dṛṣṭvā tam avanau sarva
daṇḍavat patitā rājañ
chanair utthāya tuṣṭuvuḥ
ātma-tulyaiḥ—almost equal to Himself; ṣoḍaśabhiḥ—by sixteen (servants); vinā—without; śrīvatsa-kaustubhau—the Śrīvatsa mark and Kaustubha jewel; paryupāsitam—being attended on all sides; unnidra—blooming; śarat—of the autumn; amburuha—like lotus flowers; īkṣaṇam—having eyes; dṛṣṭvā—seeing; tam—Him (the Supreme Personality of Godhead, Nārāyaṇa); avanau—on the ground; sarve—all of them; īkṣaṇa—from directly seeing; āhlāda—with happiness; viklavāḥ—being overwhelmed; daṇḍa-vat—like a stick; patitāḥ—fell; rājan—O King; śanaiḥ—slowly; utthāya—standing up; tuṣṭuvuḥ—offered prayers.
Surrounding and serving the Supreme Personality of Godhead, Nārāyaṇa, were sixteen personal attendants, decorated with ornaments and appearing exactly like Him but without the mark of Śrīvatsa and the Kaustubha jewel. O King, when all the demigods saw the Supreme Lord in that posture, smiling with eyes like the petals of lotuses grown in autumn, they were overwhelmed with happiness and immediately fell down like rods, offering daṇḍavats. Then they slowly rose and pleased the Lord by offering Him prayers.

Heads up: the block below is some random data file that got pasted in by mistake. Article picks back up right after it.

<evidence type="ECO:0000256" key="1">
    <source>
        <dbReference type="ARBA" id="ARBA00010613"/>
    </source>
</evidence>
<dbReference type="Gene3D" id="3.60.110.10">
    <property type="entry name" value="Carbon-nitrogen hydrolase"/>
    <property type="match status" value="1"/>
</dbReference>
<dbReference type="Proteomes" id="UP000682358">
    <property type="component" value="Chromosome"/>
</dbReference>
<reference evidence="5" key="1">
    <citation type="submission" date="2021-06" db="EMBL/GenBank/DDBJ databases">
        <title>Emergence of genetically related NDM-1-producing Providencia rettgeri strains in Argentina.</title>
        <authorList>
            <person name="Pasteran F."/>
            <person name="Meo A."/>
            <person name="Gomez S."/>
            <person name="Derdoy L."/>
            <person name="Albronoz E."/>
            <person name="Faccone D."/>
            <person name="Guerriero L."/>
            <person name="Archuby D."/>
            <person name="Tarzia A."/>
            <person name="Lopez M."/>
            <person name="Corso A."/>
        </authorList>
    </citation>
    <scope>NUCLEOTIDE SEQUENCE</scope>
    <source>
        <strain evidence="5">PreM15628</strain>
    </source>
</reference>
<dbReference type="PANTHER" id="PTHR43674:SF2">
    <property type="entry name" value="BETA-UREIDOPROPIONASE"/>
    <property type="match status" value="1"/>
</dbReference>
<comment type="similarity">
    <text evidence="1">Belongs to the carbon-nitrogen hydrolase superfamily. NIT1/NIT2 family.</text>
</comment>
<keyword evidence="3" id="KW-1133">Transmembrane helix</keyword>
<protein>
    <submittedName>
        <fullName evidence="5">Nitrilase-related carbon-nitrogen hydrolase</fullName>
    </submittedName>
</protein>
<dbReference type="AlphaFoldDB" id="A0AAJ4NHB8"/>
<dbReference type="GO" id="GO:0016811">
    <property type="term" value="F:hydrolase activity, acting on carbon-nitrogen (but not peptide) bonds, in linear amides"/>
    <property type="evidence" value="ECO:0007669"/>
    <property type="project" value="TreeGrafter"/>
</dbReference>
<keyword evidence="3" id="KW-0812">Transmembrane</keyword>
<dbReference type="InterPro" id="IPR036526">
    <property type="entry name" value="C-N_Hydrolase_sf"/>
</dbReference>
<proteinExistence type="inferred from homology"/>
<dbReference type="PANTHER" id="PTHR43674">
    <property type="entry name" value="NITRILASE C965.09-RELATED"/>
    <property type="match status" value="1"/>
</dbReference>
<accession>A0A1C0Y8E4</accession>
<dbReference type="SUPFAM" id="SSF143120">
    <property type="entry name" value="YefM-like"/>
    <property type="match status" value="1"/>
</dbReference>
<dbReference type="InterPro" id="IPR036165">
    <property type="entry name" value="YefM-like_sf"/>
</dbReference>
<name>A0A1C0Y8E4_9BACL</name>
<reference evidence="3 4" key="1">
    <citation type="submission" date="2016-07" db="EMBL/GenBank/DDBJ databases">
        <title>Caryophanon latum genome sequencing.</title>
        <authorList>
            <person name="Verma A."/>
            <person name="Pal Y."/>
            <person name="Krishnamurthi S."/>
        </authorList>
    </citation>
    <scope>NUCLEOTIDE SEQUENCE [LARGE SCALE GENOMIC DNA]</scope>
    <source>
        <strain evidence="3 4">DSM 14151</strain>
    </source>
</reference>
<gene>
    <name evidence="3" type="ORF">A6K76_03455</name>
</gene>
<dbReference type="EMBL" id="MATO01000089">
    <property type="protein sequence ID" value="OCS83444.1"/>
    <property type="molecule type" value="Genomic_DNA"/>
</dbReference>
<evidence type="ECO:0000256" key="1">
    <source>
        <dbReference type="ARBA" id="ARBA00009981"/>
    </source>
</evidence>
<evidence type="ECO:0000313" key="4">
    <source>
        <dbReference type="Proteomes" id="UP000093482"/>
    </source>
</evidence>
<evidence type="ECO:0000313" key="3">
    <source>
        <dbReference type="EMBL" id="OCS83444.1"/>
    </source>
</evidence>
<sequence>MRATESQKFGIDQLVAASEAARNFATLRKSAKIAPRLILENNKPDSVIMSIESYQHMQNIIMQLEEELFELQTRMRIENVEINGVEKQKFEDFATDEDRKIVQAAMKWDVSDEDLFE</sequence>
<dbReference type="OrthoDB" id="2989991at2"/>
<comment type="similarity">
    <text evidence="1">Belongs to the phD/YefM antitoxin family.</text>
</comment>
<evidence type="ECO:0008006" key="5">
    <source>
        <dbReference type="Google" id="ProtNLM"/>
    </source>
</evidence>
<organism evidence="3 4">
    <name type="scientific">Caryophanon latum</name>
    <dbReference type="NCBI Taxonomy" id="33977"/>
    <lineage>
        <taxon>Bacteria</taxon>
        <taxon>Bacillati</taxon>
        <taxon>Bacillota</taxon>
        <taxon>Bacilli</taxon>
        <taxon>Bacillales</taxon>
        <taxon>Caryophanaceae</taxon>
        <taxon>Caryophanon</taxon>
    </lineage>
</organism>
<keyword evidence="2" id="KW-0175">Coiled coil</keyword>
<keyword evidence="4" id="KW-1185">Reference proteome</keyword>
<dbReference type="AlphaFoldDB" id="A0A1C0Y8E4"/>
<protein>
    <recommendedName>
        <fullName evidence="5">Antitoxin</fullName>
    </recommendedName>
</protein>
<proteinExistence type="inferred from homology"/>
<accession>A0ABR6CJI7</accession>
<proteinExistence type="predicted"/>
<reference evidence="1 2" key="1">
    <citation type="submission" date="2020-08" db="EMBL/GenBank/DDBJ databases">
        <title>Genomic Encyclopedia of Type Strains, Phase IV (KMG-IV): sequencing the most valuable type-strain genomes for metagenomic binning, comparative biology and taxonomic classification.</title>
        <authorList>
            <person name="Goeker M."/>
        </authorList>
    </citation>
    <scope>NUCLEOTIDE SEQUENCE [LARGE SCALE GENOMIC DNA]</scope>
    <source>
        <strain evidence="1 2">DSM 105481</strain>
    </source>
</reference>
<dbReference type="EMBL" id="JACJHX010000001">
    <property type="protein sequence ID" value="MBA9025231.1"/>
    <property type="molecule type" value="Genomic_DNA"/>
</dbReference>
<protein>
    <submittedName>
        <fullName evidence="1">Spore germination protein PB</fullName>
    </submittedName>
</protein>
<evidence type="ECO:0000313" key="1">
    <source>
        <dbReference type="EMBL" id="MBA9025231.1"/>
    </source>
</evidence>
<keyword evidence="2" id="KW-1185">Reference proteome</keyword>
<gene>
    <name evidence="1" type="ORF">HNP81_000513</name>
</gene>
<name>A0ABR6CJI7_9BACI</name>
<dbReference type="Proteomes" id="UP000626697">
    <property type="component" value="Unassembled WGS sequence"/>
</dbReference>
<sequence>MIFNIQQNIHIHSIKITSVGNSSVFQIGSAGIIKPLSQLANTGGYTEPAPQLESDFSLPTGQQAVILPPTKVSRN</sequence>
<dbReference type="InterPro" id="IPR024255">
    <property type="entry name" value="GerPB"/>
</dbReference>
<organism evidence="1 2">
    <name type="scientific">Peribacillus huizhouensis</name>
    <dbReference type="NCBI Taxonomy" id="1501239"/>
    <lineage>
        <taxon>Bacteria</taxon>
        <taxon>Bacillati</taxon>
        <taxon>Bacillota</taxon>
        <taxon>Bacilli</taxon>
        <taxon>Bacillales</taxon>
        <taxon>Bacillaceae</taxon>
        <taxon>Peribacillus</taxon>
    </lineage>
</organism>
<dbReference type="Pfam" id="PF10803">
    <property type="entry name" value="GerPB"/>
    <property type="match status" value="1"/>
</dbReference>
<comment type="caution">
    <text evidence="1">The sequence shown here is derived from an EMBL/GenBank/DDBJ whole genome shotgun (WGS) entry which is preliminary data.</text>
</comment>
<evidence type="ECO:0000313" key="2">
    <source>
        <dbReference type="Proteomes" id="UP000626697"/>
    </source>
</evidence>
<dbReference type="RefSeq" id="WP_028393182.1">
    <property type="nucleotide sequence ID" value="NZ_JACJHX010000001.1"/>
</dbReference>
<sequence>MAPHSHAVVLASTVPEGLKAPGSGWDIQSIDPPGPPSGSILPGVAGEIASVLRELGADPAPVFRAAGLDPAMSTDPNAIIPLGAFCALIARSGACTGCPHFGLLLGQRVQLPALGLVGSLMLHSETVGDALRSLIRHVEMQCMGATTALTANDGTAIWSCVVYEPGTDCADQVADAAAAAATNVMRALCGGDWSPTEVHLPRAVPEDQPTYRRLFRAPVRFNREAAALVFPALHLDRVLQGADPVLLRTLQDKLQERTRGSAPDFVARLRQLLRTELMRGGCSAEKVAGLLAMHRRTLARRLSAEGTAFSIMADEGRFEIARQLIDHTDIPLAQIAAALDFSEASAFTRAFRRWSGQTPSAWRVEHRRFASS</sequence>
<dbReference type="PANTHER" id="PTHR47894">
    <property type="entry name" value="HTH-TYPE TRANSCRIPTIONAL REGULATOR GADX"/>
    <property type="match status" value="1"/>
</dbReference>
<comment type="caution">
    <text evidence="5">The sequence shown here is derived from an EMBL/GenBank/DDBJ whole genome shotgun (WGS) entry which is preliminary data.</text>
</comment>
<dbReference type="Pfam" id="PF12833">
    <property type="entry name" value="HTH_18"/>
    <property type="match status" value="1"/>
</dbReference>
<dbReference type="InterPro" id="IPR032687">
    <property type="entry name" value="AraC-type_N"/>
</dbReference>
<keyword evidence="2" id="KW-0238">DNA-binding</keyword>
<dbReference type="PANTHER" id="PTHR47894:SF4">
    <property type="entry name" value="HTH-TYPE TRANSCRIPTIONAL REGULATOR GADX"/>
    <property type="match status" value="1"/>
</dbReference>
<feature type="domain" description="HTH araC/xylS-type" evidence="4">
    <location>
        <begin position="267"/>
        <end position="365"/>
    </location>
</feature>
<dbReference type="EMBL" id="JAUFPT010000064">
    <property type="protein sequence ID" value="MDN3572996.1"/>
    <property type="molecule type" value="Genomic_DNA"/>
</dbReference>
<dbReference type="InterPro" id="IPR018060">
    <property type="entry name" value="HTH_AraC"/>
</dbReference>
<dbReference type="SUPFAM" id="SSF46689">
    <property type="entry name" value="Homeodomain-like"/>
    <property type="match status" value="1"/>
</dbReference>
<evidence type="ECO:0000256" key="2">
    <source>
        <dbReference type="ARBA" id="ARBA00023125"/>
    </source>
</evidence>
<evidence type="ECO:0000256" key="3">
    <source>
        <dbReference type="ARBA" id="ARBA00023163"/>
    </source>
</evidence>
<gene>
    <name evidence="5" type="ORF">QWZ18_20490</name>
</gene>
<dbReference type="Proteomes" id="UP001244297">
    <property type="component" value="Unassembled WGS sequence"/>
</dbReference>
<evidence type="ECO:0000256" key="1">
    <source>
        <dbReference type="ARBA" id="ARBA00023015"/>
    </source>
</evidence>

In Vaikuṇṭhaloka the Supreme Personality of Godhead has four hands and decorations like the Śrīvatsa mark on His chest and the gem known as Kaustubha. These are special indications of the Supreme Personality of Godhead. The Lord’s personal attendants and other devotees in Vaikuṇṭha have the same features, except for the Śrīvatsa mark and the Kaustubha gem.
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